Costco To Pay $19.4M To Tiffany & Co. For Selling Bogus ‘Tiffany’ Rings

Image courtesy of Leanne J

Costco learned a very expensive lesson this week: A “Tiffany” ring is a specific product sold by a specific company; not just a generic name for any diamond engagement ring. Now the warehouse retailer must pay Tiffany & Company $19.4 million for marketing and selling “Tiffany” diamond rings that had nothing to do with the famed jewelry store.

U.S. District Judge Laura Taylor Swain closed the book on the nearly four-year old court case Monday, ruling [PDF] that Costco must pay Tiffany $11.1 million plus interest, as well as $8.25 million in punitive damages to resolve the case.

The $11.1 million represents triple the amount Costco earned from the ring sales, or what Tiffany lost due to the trademark infringement, Swain ruled.

“The Court finds that Costco used Tiffany’s trademark to attract customer attention to the fine jewelry items by indicating that the items accompanied by such signage were Plaintiffs’ products although they were in actuality generic items,” Swain wrote.

The Complaint

Tiffany first filed a complaint [PDF] against Costco back in 2013, accusing the retailer of trademark infringement, counterfeiting, unfair competition, injury to business reputation, false advertising, and deceptive business practices.

According to the complaint, Tiffany became aware of the issues after a customer shopping at a California Costco saw that the store was selling what it advertised as “Tiffany” diamond engagement rings ranging in price from $3,199.99 to $6,399.99.

Tiffany says that it contacted Costco, which subsequently removed any signage indicating that these rings were related to Tiffany & Co.

“Unbeknownst to Tiffany, Costco had apparently been selling different styles of rings for many years that it has falsely identified on in-store signage as ‘Tiffany’,” read the complaint, which alleged that Costco unlawfully traded off Tiffany’s good will and brand awareness. “There are now hundreds, if not thousands, of people who mistakenly believe they purchased and own a Tiffany engagement ring from Costco.”

Costco countered that “Tiffany” is a generic name for a type of diamond ring setting.

Related: 15 Product Trademarks That Have Become Victims Of Genericization

Additionally, the company argued that the actual rings did not contain a “Tiffany” stamp or other marking, and did not include appraisal documents mentioning the Tiffany & Co. name.

Still, because Costco does sell some name-brand merchandise at a discount, customers testified that they assumed they were just getting a great deal on an actual ring from Tiffany, not a generic ring with a Tiffany-style setting.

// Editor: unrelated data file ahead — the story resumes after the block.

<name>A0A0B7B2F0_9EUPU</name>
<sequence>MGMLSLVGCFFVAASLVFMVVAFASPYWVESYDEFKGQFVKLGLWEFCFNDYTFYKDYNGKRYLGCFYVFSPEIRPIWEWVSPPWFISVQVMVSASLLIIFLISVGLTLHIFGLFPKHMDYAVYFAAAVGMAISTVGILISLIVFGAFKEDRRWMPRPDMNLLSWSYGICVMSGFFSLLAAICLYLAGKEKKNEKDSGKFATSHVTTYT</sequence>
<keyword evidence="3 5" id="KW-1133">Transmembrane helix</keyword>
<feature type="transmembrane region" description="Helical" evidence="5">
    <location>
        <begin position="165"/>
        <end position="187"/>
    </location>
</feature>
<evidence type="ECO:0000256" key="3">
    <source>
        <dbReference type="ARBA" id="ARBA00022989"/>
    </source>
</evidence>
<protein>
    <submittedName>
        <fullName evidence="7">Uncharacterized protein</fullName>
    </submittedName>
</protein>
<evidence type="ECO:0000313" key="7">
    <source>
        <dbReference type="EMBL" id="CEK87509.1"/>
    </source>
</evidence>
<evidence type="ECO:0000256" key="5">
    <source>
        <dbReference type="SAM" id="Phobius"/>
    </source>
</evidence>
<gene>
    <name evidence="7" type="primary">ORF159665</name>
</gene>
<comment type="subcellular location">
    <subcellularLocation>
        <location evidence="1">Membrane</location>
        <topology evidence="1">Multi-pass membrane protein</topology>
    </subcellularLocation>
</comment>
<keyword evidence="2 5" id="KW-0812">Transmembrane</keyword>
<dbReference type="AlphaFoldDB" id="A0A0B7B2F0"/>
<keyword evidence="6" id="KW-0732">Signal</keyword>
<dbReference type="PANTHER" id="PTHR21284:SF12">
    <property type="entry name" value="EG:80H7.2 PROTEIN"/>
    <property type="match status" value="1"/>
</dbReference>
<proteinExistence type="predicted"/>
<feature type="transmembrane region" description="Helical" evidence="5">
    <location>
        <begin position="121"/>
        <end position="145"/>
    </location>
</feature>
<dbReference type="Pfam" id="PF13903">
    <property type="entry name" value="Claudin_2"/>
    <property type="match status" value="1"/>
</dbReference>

One couple testified that they were devastated to learn that their engagement ring wasn’t a genuine Tiffany piece, which they only discovered when the ring’s stone fell out.

The Rulings

In Sept. 2015, Swain granted summary judgment [PDF] in favor of Tiffany, noting that Costco had not acted in good faith when slapping the word “Tiffany” on their jewelry cases.

“The Court therefore finds that no reasonable finder of fact could reach the conclusion that Costco acted in good faith when it used the Tiffany mark in its display case signs,” Swain wrote at the time.

In Oct. 2016, a jury was tasked with determining the damages that Costco should pay, based on the damage to Tiffany’s brand and the actual sales of “Tiffany” rings at Costco.

The jury found that Costco had earned nearly $3.7 million in profits from the sale of about 2,500 rings by “using display case signage that included the ‘Tiffany’ mark as a standalone term.”

Swain notes in her opinion Monday that Costco “displayed at best a cavalier attitude toward its use of the ‘Tiffany’ name in conjunction with ring sales and marketing.”

For instance, Costco’s “salespeople described such rings as ‘Tiffany’ rings in response to customer inquiries, and were not perturbed when customers who then realized that the rings were not actually manufactured by Tiffany expressed anger or upset,” Swain wrote.

While she found that Costco provided evidence that many other jewelers have used the terms “Tiffany setting” or “Tiffany style” as generic terms, the retailer didn’t use those terms. Instead, it only used “Tiffany” when describing the rings, not a modifier. This Swain, notes, suggests that Costco was selling Tiffany rings rather than an imitation of the well-known design.

In addition to ordering Costco to pay Tiffany $19.4 million, Swain permanently barred the retailer from selling anything that Tiffany did not make as “Tiffany” products, unless it uses modifiers such as “setting,” “style,” or “set.”

An Appeal

In a statement Monday, Costco claims that the ruling is a “product of multiple errors in pretrial, trial, and post-trial rulings and intends to appeal.”

“We work very hard to maintain their trust, and we strive to be candid with them,” Costco’s President and CEO Craig Jelinek, said. “These efforts will continue whatever the final outcome of this lawsuit may be.”

The company, which maintains it was not selling imitation Tiffany & Co. rings, also notes that it has identified customers who purchased the rings and remained them of the retailer’s member satisfaction policy and their right to return rings with which they were dissatisfied for any reason.

Leigh Harlan, general counsel for Tiffany, told Reuters in a statement that Swain’s decision “sends a clear and powerful message” to anyone who seeks to infringe on the brand’s trademark.

“We brought this case because we felt a responsibility to protect the value of our customers’ purchases and to ensure that Costco’s customers were not misled,” she said.

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